As for the possible ‘entrance’ well, we are still none the wiser on this but our work did reveal a well-constructed drystone wall running across the gap. This quality of stonework has only previously been seen in the main hillfort entrance so finding it here too may be significant. This wall may have defined or blocked an (as yet unseen) entrance in this corner of the hillfort. More questions than answers on this one I’m afraid.

Trench 9: with multiple roundhouses, boundary ditches and Roman walls.
Trench 9: with multiple roundhouses, boundary ditches and Roman walls. Image by AerialCam

Trench 9 was one of the larger and as it proved, more complex trenches that we have excavated so far. This area was located in the north-east corner of the hillfort and designed to investigate geophys anomalies of several roundhouses. Once the trench was machined and cleaned it became clear that it contained more than the geophysical survey had predicted, with multiple overlapping curving gullies that probably represent a sequence of roundhouses occupying this area of Burrough Hill. In terms of our understanding of how the hillfort was organised this trench is painting a different picture to the apparently ‘single use’ model shown by the roundhouse in Trench 8 for example. One complete circle (top right in the photo) appears to represent a full roundhouse but others were less well preserved. Associated pits produced assemblages of pottery, animal bone, loom weights and querns, including one that had been deliberately mis-shapen before deposition, in a similar way to the smashed quern in Trench 8.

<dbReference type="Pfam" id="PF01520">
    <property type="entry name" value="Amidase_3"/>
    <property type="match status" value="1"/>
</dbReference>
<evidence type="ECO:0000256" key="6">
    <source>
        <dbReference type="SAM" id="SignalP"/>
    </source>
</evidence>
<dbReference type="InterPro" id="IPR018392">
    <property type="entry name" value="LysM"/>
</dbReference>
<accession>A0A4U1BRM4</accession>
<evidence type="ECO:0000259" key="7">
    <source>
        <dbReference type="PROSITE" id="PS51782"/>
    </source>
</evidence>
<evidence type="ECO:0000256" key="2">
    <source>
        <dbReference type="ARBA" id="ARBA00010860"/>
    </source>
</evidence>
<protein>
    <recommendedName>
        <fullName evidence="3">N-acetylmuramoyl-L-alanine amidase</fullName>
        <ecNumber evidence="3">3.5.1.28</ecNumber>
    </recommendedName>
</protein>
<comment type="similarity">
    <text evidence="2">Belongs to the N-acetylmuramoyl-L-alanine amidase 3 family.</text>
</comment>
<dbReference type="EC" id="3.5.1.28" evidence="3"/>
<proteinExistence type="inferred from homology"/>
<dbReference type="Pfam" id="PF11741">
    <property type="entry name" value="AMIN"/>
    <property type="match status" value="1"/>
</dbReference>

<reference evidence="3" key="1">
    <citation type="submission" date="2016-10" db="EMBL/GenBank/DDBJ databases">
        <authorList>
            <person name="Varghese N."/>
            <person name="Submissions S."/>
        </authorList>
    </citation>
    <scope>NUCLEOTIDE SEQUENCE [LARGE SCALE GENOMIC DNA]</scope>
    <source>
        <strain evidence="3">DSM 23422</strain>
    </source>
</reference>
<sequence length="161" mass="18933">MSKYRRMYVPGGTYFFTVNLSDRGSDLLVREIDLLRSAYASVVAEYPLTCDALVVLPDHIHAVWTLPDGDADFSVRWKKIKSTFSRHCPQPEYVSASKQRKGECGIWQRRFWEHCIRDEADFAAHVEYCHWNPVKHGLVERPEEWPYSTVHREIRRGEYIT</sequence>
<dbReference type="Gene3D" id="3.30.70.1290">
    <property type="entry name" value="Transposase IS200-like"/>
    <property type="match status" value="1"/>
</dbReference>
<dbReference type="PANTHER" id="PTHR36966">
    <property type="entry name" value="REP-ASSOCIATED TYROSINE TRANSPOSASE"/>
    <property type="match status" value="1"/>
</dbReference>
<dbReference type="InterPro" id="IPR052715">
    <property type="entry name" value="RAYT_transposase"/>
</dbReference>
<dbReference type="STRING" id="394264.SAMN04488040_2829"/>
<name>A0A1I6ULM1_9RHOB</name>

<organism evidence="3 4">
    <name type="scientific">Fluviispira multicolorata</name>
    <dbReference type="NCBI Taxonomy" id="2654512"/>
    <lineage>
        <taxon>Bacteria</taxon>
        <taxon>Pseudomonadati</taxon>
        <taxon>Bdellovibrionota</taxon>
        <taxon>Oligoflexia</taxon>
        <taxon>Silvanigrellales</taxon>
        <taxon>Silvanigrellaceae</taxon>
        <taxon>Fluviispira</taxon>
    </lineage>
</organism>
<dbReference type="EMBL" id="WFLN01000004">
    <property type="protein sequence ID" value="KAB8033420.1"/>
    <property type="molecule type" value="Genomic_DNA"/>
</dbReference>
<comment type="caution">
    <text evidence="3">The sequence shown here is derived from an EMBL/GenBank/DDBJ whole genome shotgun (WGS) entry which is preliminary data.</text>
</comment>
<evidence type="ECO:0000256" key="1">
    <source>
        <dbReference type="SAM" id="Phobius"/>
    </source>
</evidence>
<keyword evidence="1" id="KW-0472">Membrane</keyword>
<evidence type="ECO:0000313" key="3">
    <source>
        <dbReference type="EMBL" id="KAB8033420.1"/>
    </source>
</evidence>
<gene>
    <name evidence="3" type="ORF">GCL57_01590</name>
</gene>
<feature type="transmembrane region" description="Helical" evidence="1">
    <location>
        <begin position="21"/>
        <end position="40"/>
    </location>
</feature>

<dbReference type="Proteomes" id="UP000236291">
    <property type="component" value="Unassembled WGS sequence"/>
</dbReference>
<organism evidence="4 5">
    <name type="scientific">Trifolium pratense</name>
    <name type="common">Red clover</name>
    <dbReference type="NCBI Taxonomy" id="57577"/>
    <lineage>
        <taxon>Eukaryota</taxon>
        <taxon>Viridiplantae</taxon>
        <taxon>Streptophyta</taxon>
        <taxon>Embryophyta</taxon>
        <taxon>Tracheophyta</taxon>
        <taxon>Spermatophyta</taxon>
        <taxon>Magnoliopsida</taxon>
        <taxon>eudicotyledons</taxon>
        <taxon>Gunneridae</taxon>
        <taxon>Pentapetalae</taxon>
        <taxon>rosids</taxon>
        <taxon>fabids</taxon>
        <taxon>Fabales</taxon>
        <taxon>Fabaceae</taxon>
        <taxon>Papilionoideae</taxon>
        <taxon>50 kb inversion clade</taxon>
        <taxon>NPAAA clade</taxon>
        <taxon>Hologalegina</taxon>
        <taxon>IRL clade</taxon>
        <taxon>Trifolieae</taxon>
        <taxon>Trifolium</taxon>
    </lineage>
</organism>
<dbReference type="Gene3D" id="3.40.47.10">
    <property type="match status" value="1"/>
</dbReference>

Some of these roundhouse remains may have been used until quite late in the Iron Age occupation of the hillfort as several features contained transitional ‘combed ware’ pottery. A long- lived linear boundary (running up the right hand side of the photo) also spanned the Iron Age- Roman transition indicating continuity of use here. One big surprise in Trench 9 was a series of wall fragments which appear to date to the later Roman period. These did not show on the geophys but apparently relate to some sort of structure of the 3rd-4th century. The walls were badly damaged by medieval ploughing so it is difficult to determine exactly what these walls once belonged to but they do provide a focus of activity for the spread of late Roman pottery that has been recovered from the northern part of the hillfort during earlier excavations.

2013 has been another good year for bringing the results of our work to a wider audience and we worked hard on promoting the site via a series of local tv and radio interviews. We hosted seven school visits (approx. 300 children) one of which was filmed for BBC East Midlands Today for a future edition of ‘Inside Out’, four society visits, a Summer School and a day of digging for the Leicestershire YAC’s. Our Open Day this year attracted over 500 visitors and we also held a day at Melton Museum which had over 100 visitors to see finds, meet re-enactors and listen to talks about the year’s discoveries. Not a bad couple of months work on many levels.

One more year to go….